CareerExplorer’s step-by-step guide on how to become a pathologist.
Is becoming a pathologist right for me?
The first step to choosing a career is to make sure you are actually willing to commit to pursuing the career. You don’t want to waste your time doing something you don’t want to do. If you’re new here, you should read about:
Still unsure if becoming a pathologist is the right career path? Take the free CareerExplorer career test to find out if this career is right for you. Perhaps you are well-suited to become a pathologist or another similar career!
Described by our users as being “shockingly accurate”, you might discover careers you haven’t thought of before.
- Take plenty of challenging science and math classes including advanced placement courses in biology, chemistry, physics, and calculus.
- Enhance communication skills through English composition, speech, foreign language, and drama classes.
- Enroll in a psychology class to learn about human nature and explore the mind-body connection.
- Volunteer at a health clinic, hospital, or eldercare facility.
- Explore health career summer study programs.
Bachelor’s and Master's Degree
While there is not a specific degree required for undergraduate study, aspiring pathologists tend to concentrate their coursework in advanced biological sciences to meet admission requirements for medical school.
They must graduate from an accredited bachelor's program with pre-med prerequisite courses, such as microbiology, biochemistry, and human anatomy. Also recommended are classes in English, advanced mathematics, and statistics. Most medical schools require a grade point average of at least 3.5 and may choose only those candidates who rank at the top of their graduating class.
During undergraduate study it is also important for students to gain experience that will set them apart from other medical school applicants and prepare them for their chosen career.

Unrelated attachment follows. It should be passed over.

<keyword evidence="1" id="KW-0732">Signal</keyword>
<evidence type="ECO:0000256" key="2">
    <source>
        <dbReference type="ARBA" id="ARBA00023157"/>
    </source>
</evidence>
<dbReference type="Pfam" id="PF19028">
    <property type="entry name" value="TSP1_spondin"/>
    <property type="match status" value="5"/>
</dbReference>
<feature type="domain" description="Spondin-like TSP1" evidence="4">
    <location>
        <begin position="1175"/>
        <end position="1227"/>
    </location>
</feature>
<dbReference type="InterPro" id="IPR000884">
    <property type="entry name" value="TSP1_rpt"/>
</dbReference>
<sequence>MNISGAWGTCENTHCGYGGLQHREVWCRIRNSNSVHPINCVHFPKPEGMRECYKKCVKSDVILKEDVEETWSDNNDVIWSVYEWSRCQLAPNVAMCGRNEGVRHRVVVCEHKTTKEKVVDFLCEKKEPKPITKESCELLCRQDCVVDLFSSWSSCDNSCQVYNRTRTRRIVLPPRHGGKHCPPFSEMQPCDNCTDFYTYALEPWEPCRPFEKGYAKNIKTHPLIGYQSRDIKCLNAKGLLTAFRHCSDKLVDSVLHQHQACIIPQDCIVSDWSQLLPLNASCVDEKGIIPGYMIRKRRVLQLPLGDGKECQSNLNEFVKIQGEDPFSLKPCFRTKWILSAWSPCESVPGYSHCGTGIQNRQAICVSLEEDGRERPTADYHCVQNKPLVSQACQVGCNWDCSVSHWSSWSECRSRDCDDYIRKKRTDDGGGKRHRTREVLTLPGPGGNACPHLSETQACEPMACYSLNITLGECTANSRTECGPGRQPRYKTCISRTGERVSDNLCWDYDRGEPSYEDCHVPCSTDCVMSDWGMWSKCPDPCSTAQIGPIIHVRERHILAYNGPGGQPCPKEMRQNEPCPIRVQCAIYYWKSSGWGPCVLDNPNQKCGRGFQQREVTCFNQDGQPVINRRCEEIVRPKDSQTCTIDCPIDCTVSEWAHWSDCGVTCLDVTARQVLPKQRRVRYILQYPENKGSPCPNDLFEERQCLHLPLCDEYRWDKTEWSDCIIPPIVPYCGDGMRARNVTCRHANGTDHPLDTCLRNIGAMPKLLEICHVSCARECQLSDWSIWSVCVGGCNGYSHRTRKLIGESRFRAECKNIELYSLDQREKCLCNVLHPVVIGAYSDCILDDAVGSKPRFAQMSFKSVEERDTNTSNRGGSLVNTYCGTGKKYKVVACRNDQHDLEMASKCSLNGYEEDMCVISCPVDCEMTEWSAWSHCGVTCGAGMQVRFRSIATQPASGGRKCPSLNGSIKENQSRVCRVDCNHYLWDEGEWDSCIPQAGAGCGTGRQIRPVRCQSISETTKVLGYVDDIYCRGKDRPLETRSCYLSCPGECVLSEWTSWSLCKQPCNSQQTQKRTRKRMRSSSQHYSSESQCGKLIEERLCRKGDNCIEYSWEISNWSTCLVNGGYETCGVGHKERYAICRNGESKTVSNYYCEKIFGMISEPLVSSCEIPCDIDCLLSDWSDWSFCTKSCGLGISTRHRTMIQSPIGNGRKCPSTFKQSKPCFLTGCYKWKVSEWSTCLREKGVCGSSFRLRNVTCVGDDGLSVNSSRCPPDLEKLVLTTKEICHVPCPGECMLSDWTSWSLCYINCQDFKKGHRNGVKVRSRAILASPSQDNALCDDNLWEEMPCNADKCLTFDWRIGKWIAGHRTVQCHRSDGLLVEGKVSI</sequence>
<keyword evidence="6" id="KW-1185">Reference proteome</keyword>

This experience may include volunteering at a hospital, performing community service, and research work. Especially valuable are job shadowing programs, which allow students to follow pathologists and other doctors throughout a workday.
All of these activities demonstrate work ethic and dedication to the medical field. Whenever possible, these experiences should be documented on letters of recommendation, which can be submitted with medical school applications.
While earning their bachelor’s, aspiring pathologists should begin thinking about a potential specialization. Deciding on a specialty while still in undergraduate school typically helps students choose electives and select the appropriate medical school program. While further subspecialties exist, pathologists will work in one of five main areas:
- Chemical pathology/clinical biochemistry – study of chemicals in the blood
- Haematology – study of disorders of the blood
- Histopathology – study of disease in human tissue
- Medical microbiology and virology – study of infection
- Immunology – study of the immune system
Master’s Degree in Pathology
Students who wish to become a certified pathologist generally do not earn this graduate degree. Instead, they go straight to medical school. The Master’s Degree in Pathology qualifies individuals to work as an assistant to a certified pathologist, or in biomedical careers in positions such as research assistant or research scientist at academic and private sector laboratories. It does not qualify a person to work as a pathologist.
Medical College Admissions Test
During their junior year of undergraduate study, prospective neurosurgeons must sit for the Medical College Admissions Test (MCAT) administered by the Association of American Medical Colleges (AAMC) and the American Association of Colleges of Osteopathic Medicine (AACOM).
Through a set of multiple-choice questions, this standardized exam allows medical schools to evaluate a candidate’s training and skill set. Many schools share their incoming student MCAT score average on their website to inform undergraduates of how well they need to score to compete with other applicants.
To achieve their highest possible MCAT score, students are encouraged to take advantage of assistance available to them. This includes study materials, pre-tests, practice tests, and online and in-person tutoring. These resources are designed to ensure that students attain the best possible score, which will open doors to medical schools.